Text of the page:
CANBERRA -- NSW Premier Mike Baird has made an extraordinary intervention into Europe’s refugee crisis promising to try to get the Abbott Government to do more immediately to help Syrian refugees.
Baird took to his Facebook page on Saturday to declare, “Stopping the boats can’t be where this ends.”
He described how he felt “sick with overwhelming sorrow. And despair. And anger” on seeing the image of three year old Aylan Kurdi lying lifeless on a Turkish beach.
He wrote that the image will never leave him and “somehow it changes everything.”
“I found that as the feeling of anger dulled, my next response was…. surely we can do more. But what is “more” and what does it look like?”
“Stopping the boats can’t be where this ends. It is surely where humanitarianism begins.”
Calls are growing, including from within the Liberal Party, to do more to help the millions of displaced of people fleeing deadly conflict in Syria, Iraq and Afghanistan.
Europe’s borders and world TV screens are bursting with an “endless” flow of migrants. Germany expects up to 800,000 asylum seekers this year -- four times more than in 2014.
Agriculture Minister Barnaby Joyce and Liberal backbencher Craig Laundy have made impassioned pleas to their leaders to increase Australia’s annual number of humanitarian visas.
But Prime Minister Tony Abbott has been unmoved.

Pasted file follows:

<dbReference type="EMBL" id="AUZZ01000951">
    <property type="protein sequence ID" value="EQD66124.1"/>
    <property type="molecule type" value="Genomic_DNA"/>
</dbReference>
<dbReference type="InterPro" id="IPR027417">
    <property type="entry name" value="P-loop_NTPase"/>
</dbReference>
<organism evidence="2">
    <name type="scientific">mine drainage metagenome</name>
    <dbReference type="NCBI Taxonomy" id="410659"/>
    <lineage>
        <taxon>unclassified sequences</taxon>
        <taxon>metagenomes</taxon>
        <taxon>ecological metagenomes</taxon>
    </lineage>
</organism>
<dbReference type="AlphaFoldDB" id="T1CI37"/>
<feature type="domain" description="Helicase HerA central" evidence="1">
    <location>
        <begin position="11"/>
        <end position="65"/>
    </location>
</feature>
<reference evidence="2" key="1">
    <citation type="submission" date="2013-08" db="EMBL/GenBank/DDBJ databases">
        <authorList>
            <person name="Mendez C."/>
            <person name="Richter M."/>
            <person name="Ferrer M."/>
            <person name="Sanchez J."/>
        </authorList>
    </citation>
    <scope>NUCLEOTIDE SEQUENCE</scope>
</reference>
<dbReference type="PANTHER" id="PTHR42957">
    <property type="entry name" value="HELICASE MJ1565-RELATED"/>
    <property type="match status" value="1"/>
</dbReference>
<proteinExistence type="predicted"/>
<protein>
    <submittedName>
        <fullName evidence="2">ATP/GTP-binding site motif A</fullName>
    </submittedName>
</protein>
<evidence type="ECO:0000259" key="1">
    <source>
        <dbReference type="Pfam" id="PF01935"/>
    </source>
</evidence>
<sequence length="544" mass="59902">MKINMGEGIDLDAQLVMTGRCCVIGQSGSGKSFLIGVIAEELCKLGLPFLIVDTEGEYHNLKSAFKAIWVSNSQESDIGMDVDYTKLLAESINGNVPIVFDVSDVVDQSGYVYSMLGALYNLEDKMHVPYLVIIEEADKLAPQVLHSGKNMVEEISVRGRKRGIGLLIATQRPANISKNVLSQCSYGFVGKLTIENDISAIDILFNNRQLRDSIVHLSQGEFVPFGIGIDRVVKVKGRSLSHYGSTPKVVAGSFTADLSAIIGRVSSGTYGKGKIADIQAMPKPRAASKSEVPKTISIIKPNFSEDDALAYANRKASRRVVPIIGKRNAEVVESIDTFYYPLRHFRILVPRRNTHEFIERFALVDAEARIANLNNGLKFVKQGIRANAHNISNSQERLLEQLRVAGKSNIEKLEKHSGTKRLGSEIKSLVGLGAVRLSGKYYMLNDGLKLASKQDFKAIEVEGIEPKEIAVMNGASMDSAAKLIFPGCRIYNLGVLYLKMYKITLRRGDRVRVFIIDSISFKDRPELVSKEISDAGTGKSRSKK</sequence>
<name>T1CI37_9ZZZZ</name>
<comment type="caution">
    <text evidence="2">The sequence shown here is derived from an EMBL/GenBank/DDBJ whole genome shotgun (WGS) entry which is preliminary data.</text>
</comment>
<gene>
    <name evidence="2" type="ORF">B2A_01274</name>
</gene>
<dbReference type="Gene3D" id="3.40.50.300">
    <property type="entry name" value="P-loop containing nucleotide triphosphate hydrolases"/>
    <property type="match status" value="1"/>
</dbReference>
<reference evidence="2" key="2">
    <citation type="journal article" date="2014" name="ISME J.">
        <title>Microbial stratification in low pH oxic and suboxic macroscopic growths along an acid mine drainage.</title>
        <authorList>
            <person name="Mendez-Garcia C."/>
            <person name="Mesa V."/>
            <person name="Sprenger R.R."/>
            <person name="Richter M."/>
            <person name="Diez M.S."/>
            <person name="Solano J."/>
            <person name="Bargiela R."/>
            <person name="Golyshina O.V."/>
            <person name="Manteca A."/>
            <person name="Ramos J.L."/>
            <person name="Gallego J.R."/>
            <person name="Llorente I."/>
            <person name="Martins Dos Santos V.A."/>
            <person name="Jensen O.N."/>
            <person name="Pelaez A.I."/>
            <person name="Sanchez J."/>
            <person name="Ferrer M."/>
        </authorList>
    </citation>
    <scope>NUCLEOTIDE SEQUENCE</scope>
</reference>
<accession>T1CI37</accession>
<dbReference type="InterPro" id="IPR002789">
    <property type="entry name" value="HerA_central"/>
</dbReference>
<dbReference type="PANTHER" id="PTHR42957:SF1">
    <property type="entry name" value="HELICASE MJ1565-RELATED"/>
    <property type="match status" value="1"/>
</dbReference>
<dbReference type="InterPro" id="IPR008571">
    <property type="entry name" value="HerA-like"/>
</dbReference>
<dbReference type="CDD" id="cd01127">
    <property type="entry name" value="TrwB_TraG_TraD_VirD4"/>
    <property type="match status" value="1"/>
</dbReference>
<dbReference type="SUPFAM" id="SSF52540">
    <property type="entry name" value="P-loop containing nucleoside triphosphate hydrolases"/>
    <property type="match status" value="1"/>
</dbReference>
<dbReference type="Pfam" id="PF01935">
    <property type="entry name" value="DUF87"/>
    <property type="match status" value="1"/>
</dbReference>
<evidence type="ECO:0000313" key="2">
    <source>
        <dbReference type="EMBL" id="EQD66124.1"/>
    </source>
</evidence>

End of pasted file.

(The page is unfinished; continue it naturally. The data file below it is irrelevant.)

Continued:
The government last year expanded the number of visas granted to Syrian refugees within a humanitarian visa program capped at 13,750 places annually.
On Friday, Foreign Minister Julie Bishop said the Government “was considering” whether to increase the number of humanitarian visas, but on Saturday, Abbott said the government was already meeting its international obligations.
Immigration Department figures show more than 2,200 offshore Humanitarian visas were granted to Syrians in 2014–15.
In addition, the government has committed to accept at least 4,500 Syrians in total over the next three years.
The NSW Premier says his state “remains ready and willing to do more than our fair share.”
“Last week we saw that the NSW economy is the strongest in the nation. But that means absolutely nothing if we can’t use that economic strength to help the vulnerable both within and beyond our state boundaries,” he wrote.
“Over the coming days I will be having discussions with the Federal Government to see what “more” looks like and how we can work together to act. I will assure the PM that he can count on NSW to do whatever is needed.”
“We cannot see the images we have seen, and feel the things we have felt, and then go back to business as usual.”